New High Pay Centre report shows that just foreign poaching of CEOs accounts for just 0.8% of appointments
High Pay Centre
Less than one per cent of top chief executives are poached from overseas, and 80% are promoted from within the company, proving that justifications for high pay in the UK due to a highly-paid global talent pool are a “self-serving myth”, according to the most comprehensive study to date of international moves in the world’s top companies, released by the High Pay Centre today.
The report, Global CEO Appointments: A Very Domestic Issue, explodes the notion that huge financial incentives are a must to keep talent in the UK. Drawn from The Fortune Global 500, of CEO appointments from the largest companies in the world, the report shows that:
– Only 4 chief executives out of 489 were poached while CEOs of another company in a foreign country – just 0.8% of total appointments
– Only one CEO was poached while CEO of another company in another continent
– In North America, Japan, Latin America and Eastern Europe not one CEO was appointed from outside the country where the company is based
– 80% of CEO appointments in the world’s largest companies are internal promotions
– Just 6.5% (32) of current CEOs were poached from another company while serving as a CEO.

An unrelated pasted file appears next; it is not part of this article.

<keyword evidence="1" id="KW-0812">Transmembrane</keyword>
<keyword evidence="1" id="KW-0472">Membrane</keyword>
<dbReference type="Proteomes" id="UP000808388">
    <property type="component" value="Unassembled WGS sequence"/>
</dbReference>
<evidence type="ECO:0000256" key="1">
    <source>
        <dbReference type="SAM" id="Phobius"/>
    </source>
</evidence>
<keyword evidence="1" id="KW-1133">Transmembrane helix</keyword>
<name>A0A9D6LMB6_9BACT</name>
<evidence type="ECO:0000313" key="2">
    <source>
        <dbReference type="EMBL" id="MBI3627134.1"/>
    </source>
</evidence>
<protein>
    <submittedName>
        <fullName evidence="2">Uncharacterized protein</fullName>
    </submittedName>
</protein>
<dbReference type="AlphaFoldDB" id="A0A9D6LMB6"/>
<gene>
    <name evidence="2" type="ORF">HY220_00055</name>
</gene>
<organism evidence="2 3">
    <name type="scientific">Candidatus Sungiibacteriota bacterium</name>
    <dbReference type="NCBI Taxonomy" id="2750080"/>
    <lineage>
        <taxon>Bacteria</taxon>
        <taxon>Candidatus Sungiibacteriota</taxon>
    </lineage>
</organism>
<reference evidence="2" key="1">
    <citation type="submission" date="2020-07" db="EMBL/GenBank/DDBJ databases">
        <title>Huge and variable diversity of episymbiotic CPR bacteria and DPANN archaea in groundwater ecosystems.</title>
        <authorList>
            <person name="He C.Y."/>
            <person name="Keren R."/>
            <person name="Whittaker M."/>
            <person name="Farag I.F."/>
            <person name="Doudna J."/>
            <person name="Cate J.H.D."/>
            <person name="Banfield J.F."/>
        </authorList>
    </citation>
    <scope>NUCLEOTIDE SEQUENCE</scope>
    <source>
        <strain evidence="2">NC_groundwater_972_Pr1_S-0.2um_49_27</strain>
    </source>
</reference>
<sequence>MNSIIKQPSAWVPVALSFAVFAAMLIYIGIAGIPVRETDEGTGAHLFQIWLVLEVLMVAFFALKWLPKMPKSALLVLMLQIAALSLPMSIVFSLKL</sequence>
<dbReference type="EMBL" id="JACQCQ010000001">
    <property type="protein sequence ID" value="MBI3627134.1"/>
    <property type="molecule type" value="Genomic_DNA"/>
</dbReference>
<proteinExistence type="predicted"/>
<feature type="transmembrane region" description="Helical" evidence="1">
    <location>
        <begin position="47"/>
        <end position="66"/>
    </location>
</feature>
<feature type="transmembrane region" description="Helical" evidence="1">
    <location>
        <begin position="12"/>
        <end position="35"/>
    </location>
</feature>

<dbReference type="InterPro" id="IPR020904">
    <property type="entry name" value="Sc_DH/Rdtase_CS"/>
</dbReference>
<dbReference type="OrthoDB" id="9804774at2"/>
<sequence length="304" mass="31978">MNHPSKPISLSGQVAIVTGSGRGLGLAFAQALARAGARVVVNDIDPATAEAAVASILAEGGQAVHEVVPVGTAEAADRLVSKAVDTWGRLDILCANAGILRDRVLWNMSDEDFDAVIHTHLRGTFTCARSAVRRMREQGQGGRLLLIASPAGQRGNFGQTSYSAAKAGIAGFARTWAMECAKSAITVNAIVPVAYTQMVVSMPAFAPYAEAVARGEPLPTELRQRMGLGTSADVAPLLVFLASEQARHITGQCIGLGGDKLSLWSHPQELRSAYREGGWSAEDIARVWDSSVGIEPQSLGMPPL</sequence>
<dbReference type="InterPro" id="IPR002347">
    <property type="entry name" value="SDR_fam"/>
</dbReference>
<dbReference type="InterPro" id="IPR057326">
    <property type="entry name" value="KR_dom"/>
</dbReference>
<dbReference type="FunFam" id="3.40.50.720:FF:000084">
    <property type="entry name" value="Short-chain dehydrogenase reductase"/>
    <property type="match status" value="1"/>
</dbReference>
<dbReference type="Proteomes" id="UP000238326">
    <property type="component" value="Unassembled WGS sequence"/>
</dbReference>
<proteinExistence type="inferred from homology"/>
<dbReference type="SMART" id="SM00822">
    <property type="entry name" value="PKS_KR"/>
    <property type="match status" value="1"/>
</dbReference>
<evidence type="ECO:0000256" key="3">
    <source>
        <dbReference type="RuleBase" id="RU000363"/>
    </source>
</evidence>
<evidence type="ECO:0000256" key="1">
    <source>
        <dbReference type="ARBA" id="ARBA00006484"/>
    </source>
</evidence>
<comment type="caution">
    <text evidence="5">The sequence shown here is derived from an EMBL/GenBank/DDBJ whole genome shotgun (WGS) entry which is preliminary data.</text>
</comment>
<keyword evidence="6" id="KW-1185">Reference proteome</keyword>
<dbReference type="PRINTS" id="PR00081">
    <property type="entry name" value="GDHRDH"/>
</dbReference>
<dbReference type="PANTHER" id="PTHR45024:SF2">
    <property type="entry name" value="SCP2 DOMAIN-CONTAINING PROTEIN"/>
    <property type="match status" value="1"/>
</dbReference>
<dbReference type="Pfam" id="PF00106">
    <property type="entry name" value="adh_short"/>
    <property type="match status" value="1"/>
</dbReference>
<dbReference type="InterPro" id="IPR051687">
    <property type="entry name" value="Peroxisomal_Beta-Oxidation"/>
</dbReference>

Global CEO Appointments: A Very Domestic Issue argues that the supposed scarcity of talent, and what is claimed to be the highly competitive market for that talent, is principally responsible for pushing up pay to the current levels. Yet the vast majority recruit from within, and only a tiny number of companies look outside their country to find a successor who is in another CEO role.
Director of the High Pay Centre, Deborah Hargreaves, said today:
“The global talent pool is, in fact, a drop in the ocean. These findings debunk the myth about internationally mobile chief executives flying around the world for new roles. This is one of the reasons for the sharp rises in executive pay in the past decade.”’
The report shows that only in Western Europe were any chief executives hired from abroad whilst CEOs there. Yet this amounts to only four appointments (Peugeot Citroën; Bayer; Holcim and; International Airlines Group) out of a total of 153 Western European companies in the study.
Justifying his own pay package to the BBC in 2011, Sir Martin Sorrell, chief executive of media company WPP, asserted that his company was forced to compete internationally for top executives: “Look at what chief executives of media companies are paid in other parts of the world,” he said. “We are the leading company in our industry. The comparison, whether you like it or not, is with other companies in the world.” Sir Martin’s pay package in 2011 was £12.93 million, a reported 56 per cent increase on the previous year.
Deborah Hargreaves added:
“Huge executive pay packages can no longer be justified on the basis that there is a competitive international market for chief executives. For the vast majority of these top executives, their priority is to develop the company and its people, and turn the business into a world leader. Shareholders should be wary of the person who is incentivised purely by the bonus – as this is what led us into the financial crisis we see today.”